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Top female scientist canceled over 13-year-old ‘Michael Jackson’ Halloween costume

‘UW Medicine is helping to ruin a woman who devoted her career to finding a cure for HIV’

Highly decorated virologist Julie Overbaugh has been forced out of a position of leadership at the Fred Hutchinson Cancer Research Center and resigned her faculty affiliate position at the University of Washington School of Medicine due to accusations of racism and investigations involving her decision to wear a Michael Jackson costume to a Halloween party in 2009.

A picture of the 13-year-old incident, in which she is accused of wearing “blackface,” has prompted peers to accuse her of racism despite the fact that her research has focused on aiding Africans for the last three decades.

“Overbaugh has devoted her professional career to studying viral pathogens that cause HIV. But amid publishing papers, running her own research lab, and flying back and forth from Kenya, she has also pursued another professional passion: mentoring. Overbaugh is one of two recipients of this year’s Nature Award for Mentoring in Science, which is awarded to select scientists in one country or region each year,” a 2016 report in GeekWire reports.

Last year, Overbaugh was elected to National Academy of Sciences.

“I am really happy to see gender balance in this year’s elected members and hope this signals a future trend,” Overbaugh said at the time. “In my field, HIV, which is a very large field, there have only been a couple of women elected — hopefully, there will be more in the future.”

But Overbaugh’s accomplishments during an age in which female STEM recruitment and retainment is a social justice priority apparently could not outweigh the 2009 incident of emulating the King of Pop at a party that was reportedly themed after Jackson’s famous “Thriller” album.

Members of the Overbaugh lab apparently enjoy celebrating Halloween and have posted pictures of its themed parties every year. In past years they have dressed as emojis, bumble bees, fish — and even as “Binders of Babes” — a riff on Republican Mitt Romney’s gaffe while running for president.

The picture from the year 2009 is conspicuously missing from the webpage.

“The act depicted in the photo is racist, offensive and hurtful, and we offer our sincere apologies to anyone who has experienced pain or upset because of the act or this photo,” the cancer center announced in mid-February, adding Overbaugh was put on administrative leave and placed under investigation.

“Dr. Overbaugh has stepped down from her senior vice president role at Fred Hutch. She will continue working in her lab and will take a hiatus from her leadership duties in the Office of Education & Training. During this time, she will engage in an intensive education and reflection process.”

The Federalist reports:

Though the incident didn’t occur at UW Medicine, its CEO and equity officer also waded into the faux controversy. UW Medicine CEO Dr. Paul Ramsey and Chief Equity Officer Paula Houston notified UW Medicine staff in an email that Overbaugh was punished for engaging in the “racist, dehumanizing, and abhorrent act” of “blackface.” During a separate formal review process for UW faculty, the email confirmed, Overbaugh resigned from her UW affiliate faculty member appointment.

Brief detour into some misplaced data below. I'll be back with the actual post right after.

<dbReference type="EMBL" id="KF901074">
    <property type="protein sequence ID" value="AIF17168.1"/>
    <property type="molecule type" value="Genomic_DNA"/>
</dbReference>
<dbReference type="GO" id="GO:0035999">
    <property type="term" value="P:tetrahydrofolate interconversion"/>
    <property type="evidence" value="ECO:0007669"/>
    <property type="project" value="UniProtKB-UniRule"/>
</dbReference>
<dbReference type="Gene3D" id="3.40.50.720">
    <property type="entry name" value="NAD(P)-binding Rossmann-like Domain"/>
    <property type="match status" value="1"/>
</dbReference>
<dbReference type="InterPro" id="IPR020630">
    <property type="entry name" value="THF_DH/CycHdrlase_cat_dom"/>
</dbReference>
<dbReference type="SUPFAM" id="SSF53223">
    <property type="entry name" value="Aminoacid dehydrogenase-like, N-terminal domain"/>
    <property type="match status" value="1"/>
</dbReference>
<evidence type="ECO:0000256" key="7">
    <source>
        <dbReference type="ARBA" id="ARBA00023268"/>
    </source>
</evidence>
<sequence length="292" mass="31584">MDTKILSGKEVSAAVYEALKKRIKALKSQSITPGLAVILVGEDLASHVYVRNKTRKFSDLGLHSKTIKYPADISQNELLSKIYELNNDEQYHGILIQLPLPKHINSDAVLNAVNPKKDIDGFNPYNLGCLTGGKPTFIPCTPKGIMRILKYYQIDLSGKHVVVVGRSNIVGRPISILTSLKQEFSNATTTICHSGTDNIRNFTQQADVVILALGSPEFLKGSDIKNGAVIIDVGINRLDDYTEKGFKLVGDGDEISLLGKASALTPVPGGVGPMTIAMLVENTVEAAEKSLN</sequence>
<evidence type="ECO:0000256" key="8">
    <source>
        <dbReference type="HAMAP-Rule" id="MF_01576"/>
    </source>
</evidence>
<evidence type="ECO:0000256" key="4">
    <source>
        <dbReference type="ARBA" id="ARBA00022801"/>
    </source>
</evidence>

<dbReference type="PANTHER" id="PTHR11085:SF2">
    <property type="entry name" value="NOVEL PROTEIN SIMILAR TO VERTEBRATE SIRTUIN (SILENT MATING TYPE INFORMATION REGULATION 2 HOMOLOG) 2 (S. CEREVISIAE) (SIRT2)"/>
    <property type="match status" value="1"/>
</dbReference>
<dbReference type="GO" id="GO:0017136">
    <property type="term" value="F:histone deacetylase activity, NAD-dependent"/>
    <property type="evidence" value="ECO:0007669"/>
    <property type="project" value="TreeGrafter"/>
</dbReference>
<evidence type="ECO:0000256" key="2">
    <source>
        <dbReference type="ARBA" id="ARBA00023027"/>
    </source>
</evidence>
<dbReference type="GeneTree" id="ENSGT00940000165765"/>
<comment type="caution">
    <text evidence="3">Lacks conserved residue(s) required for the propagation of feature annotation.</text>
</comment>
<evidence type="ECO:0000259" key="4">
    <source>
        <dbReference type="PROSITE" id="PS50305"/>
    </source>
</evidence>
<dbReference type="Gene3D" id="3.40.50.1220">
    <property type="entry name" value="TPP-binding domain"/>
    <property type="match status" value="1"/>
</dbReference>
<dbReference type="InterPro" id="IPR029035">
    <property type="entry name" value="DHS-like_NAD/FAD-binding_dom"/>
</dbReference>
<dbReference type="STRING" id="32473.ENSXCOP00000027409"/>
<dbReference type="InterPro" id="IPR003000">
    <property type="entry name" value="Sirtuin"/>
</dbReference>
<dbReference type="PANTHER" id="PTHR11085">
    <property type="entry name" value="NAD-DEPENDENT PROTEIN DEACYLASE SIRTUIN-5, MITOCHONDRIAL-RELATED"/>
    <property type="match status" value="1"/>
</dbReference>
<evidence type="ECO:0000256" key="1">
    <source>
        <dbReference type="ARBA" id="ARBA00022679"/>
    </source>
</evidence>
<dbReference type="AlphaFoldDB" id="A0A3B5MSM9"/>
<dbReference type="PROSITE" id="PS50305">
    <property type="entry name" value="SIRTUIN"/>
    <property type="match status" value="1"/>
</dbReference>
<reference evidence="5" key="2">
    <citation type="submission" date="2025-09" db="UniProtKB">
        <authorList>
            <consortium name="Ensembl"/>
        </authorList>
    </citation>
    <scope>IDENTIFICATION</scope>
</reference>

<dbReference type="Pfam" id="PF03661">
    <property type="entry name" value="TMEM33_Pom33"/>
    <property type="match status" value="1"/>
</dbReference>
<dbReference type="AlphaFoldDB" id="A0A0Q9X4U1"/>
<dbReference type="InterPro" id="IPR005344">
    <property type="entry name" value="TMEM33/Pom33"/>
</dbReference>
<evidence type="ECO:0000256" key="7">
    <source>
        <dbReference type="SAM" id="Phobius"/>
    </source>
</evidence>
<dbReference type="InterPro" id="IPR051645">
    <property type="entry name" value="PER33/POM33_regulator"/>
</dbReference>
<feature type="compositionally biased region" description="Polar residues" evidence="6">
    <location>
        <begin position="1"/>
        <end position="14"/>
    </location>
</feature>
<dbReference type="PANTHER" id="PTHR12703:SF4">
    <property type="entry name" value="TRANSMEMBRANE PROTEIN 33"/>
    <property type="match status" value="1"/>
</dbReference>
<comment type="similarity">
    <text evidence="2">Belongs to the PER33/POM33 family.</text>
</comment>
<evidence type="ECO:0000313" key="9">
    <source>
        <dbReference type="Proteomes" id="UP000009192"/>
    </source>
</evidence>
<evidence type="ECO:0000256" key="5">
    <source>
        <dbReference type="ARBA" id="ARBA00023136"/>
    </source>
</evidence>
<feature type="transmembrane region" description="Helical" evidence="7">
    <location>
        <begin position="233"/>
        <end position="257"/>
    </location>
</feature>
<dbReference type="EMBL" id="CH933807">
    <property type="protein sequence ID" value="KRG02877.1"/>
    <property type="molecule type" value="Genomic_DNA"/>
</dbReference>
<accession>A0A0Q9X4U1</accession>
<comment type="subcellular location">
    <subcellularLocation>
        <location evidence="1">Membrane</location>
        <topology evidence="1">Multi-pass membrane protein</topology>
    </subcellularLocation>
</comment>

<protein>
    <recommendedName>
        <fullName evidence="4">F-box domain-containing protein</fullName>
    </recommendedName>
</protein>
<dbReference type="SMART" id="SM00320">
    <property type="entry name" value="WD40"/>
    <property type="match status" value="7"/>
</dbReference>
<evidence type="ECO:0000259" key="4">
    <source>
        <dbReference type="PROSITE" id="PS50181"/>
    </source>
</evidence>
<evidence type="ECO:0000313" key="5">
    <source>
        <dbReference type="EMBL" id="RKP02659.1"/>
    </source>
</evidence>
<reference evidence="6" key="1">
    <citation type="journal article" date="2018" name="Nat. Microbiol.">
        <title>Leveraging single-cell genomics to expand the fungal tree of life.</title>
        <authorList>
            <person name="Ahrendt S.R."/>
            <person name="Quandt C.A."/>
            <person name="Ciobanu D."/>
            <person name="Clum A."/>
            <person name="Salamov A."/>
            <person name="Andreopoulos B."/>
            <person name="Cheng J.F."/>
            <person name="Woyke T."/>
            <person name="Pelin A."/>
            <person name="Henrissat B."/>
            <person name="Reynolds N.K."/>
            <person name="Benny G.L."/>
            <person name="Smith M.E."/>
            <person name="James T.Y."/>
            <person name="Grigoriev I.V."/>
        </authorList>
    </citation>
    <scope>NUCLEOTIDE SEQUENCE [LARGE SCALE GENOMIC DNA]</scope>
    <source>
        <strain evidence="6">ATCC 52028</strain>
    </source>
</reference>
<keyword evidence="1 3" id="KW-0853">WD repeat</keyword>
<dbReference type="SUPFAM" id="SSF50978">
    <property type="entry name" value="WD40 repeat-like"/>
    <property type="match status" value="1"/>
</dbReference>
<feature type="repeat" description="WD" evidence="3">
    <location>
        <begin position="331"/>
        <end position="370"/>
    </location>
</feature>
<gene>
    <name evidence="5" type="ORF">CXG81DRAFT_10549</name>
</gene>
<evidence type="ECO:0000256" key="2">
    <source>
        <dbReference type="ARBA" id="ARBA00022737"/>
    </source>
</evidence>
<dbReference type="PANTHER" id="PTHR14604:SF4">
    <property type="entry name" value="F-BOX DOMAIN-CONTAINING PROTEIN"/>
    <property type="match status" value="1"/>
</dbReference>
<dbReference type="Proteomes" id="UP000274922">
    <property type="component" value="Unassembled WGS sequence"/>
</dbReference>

Overbaugh released a short statement to me. “I did not know the association of this with blackface at the time, in 2009, but understand the offense that is associated with this now,” she said. “I have apologized for this both publicly and privately and beyond that have no other comments.”

Ramsey and Houston claim that the UW Medicine community was “harmed” by the 13-year-old photo that most staff didn’t know existed until reading about it in the Feb. 25 email. “We acknowledge that our community has been harmed by this incident and the fact that 13 years elapsed before action was taken,” they wrote. “We are convening a series of affinity group meetings in the next few weeks to provide spaces for mutual support, reflection, and response.”

Neither Ramsey nor Houston explained how the photo “harmed” anyone. Indeed, beyond one confirmed complaint, it’s unclear if anyone even cared about the old photo.

The full memo from UW Medicine was republished by journalist Jesse Singal on his Twitter page. The memo notes that Overbaugh resigned her post at the university once administrators began their own probe into the incident.

Her faculty bio is no longer on the UW School of Medicine website, although its Department of Global Health has, as of Monday afternoon, yet to strip her from its webpage.

“A U. Washington doctor who has dedicated her career to fighting HIV in Africa, including research w/sex workers, is having her reputation and career incinerated because she dressed up as Michael Jackson, in blackface, once in 2009,” Singal noted.

“Just to situate everyone, the event in question happened several years before the most recent instance of 30 Rock airing blackface-oriented comedy to tens of millions of people. What she did was a bad idea but at the time was obviously not seen as too risque even for network TV,” he added.

Writing for The Federalist, Jason Rantz points out that “UW Medicine is lashing out against Overbaugh to show its wokeness and earn social currency.”

“That UW Medicine is helping to ruin a woman who devoted her career to finding a cure for HIV is immaterial to its leaders. To progressive activists, highlighting one’s virtues is more important than curing a deadly disease.”

MORE: Campus blackface controversies over the years

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About the Author
Fix Editor
Jennifer Kabbany is editor-in-chief of The College Fix.